An Omega Laboratory instrument onboard the ISS
The application-specific integrated circuit SPACIROC, designed and developed at the École polytechnique OMEGA Laboratory, was launched onboard a Soyuz rocket on August 22. Destination: the International Space Station.
Starting October 8, Mini-EUSO will undertake the first mapping of the ultraviolet light emissions from Earth at night. Its field of action ranges from the observation of meteors to the study of variations in the bioluminescence of plankton or algae. The Mini-EUSO instrument is the result of an international collaboration whose goal is the detection of particle showers formed by the collision of ultra-high energy cosmic rays with our atmosphere. With energies up ~1020 eV ((which exceeds the ~1013 eV reachable by the world’s most powerful accelerator, the LHC), these particles, which seem to be simple atomic nuclei accelerated by a mechanism as yet undetermined, have travelled for dozens of millions of years from unknown sources in other galaxies before provoking a huge cascade of particles in the Earth’s atmosphere when they reach their journey’s end. It is the fluorescent light produced in the ultraviolet band by the relaxation of the nitrogen molecules of the air, excited by the passing of billions of secondary particles, that allows researchers to identify these particles, and determine their energy and arrival direction.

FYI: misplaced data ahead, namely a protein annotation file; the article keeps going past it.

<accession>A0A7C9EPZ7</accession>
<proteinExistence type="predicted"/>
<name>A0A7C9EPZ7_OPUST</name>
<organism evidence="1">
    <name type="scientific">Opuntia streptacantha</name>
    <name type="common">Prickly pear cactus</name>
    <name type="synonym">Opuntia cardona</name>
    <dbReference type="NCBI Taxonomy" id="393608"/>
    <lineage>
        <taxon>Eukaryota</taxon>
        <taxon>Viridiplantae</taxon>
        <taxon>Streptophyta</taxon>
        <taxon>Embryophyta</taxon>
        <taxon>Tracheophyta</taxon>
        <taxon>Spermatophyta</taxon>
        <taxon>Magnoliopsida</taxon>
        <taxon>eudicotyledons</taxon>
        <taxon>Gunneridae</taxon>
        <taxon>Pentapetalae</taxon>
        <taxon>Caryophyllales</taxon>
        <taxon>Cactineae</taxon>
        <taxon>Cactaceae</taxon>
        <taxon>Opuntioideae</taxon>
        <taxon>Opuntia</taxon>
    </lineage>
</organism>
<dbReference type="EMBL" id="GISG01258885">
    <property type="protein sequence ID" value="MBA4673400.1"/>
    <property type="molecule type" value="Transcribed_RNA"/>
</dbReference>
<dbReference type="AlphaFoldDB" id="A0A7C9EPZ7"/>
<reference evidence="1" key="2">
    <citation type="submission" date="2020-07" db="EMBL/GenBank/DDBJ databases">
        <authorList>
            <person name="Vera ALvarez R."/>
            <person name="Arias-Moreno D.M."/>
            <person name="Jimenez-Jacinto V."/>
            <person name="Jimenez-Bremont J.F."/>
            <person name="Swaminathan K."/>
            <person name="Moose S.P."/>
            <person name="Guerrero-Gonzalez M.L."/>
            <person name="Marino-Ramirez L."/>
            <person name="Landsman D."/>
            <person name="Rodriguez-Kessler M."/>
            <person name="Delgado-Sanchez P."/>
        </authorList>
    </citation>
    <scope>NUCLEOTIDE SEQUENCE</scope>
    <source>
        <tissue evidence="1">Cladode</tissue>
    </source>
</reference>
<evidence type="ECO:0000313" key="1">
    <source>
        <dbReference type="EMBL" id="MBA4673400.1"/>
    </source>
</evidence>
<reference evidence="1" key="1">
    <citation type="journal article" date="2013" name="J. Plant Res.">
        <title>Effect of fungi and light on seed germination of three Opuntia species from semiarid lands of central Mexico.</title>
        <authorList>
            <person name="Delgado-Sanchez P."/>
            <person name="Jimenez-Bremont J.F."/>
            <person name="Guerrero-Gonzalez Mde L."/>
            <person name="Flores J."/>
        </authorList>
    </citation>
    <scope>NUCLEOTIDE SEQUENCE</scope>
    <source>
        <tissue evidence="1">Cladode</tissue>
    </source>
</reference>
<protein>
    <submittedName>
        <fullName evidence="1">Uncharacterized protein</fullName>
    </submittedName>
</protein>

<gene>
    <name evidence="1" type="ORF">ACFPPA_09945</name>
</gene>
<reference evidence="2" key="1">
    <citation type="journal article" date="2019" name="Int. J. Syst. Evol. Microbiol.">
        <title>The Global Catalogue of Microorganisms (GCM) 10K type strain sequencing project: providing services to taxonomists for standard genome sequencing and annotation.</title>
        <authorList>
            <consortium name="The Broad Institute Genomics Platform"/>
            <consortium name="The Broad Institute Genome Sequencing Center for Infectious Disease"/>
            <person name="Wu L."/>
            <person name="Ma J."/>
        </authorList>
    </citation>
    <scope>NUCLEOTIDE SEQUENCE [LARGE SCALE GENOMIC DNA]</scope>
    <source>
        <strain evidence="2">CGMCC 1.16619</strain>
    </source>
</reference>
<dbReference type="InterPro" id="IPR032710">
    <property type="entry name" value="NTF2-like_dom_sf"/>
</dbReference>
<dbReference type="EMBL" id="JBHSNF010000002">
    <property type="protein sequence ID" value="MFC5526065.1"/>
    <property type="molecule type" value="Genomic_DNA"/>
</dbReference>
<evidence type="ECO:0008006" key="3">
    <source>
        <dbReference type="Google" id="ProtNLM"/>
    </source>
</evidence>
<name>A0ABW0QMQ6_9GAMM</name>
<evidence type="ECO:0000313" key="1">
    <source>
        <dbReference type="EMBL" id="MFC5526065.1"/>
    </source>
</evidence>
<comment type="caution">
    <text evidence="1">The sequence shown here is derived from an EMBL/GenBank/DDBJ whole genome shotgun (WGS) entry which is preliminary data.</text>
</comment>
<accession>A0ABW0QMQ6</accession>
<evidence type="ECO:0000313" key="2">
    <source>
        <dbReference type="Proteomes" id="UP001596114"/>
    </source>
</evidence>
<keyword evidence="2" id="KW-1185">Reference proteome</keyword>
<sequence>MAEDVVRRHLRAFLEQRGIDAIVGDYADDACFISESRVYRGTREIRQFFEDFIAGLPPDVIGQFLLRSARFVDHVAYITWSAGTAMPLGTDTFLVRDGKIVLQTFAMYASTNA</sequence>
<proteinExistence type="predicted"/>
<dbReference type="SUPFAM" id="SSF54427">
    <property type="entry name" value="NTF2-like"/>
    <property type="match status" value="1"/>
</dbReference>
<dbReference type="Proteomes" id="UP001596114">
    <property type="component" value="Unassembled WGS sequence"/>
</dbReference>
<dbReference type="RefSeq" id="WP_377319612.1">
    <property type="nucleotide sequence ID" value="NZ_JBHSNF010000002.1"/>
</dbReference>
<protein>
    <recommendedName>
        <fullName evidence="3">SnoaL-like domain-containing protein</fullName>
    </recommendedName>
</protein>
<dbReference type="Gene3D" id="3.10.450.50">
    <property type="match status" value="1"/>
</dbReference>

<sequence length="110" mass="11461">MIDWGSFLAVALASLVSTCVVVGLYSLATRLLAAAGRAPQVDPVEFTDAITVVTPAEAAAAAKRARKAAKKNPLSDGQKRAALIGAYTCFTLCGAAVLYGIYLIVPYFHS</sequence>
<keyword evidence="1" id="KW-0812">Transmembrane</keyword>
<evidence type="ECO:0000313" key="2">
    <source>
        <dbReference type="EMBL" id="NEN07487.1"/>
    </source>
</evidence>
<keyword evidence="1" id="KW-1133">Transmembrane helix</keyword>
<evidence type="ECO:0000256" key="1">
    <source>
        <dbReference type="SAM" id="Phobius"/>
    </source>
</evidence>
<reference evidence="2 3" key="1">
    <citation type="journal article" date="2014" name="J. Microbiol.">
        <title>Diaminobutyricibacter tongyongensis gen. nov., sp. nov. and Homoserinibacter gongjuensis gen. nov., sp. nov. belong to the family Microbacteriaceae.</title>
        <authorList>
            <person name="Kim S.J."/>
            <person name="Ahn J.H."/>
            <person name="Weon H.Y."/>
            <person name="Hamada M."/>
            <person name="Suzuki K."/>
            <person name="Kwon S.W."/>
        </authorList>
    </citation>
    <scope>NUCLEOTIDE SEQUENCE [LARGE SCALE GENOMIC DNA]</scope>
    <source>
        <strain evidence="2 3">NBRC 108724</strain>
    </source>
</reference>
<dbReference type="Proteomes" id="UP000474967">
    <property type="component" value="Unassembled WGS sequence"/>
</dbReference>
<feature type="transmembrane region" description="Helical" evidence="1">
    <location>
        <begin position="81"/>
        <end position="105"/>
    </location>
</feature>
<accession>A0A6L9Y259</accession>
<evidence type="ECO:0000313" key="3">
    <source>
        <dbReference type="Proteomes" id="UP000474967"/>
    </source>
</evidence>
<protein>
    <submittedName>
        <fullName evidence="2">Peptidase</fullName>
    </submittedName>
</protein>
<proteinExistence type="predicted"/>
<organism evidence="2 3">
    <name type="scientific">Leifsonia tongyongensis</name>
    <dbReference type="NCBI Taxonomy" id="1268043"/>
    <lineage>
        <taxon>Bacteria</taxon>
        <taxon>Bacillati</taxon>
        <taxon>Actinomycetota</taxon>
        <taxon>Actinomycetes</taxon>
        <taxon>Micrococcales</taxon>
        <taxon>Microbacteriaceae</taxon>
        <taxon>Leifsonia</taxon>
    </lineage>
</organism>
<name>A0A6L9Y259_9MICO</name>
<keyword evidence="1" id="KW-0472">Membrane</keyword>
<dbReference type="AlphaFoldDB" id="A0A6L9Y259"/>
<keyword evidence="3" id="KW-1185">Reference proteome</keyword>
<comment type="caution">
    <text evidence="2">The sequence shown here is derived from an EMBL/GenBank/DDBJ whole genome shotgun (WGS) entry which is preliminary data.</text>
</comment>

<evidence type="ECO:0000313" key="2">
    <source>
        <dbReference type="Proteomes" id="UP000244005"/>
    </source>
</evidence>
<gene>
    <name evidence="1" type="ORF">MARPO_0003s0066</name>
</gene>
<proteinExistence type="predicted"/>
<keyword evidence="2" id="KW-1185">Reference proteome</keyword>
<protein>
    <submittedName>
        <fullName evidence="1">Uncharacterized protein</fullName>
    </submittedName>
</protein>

The commissioning of a Mini-EUSO type detector in space with coverage of an unprecedented volume of atmosphere, enhances detection capacity significantly, making it more likely than ever that we can achieve an understanding of the origin of cosmic rays.
The SPACIROC circuit has been specifically designed for the constraints of space applications and is therefore made to consume little energy and withstand radiation.
The OMEGA Laboratory has great expertise in the design of application-specific integrated circuits for operating in challenging environments, since it has long participated in the LHC’s ATLAS and CMS experiments, where radiation levels are around 1,000 times higher than those encountered in space.
Next step for the SPACIROC circuits will be the EUSO-SPB2 mission, under a NASA stratospheric balloon, scheduled for 2022.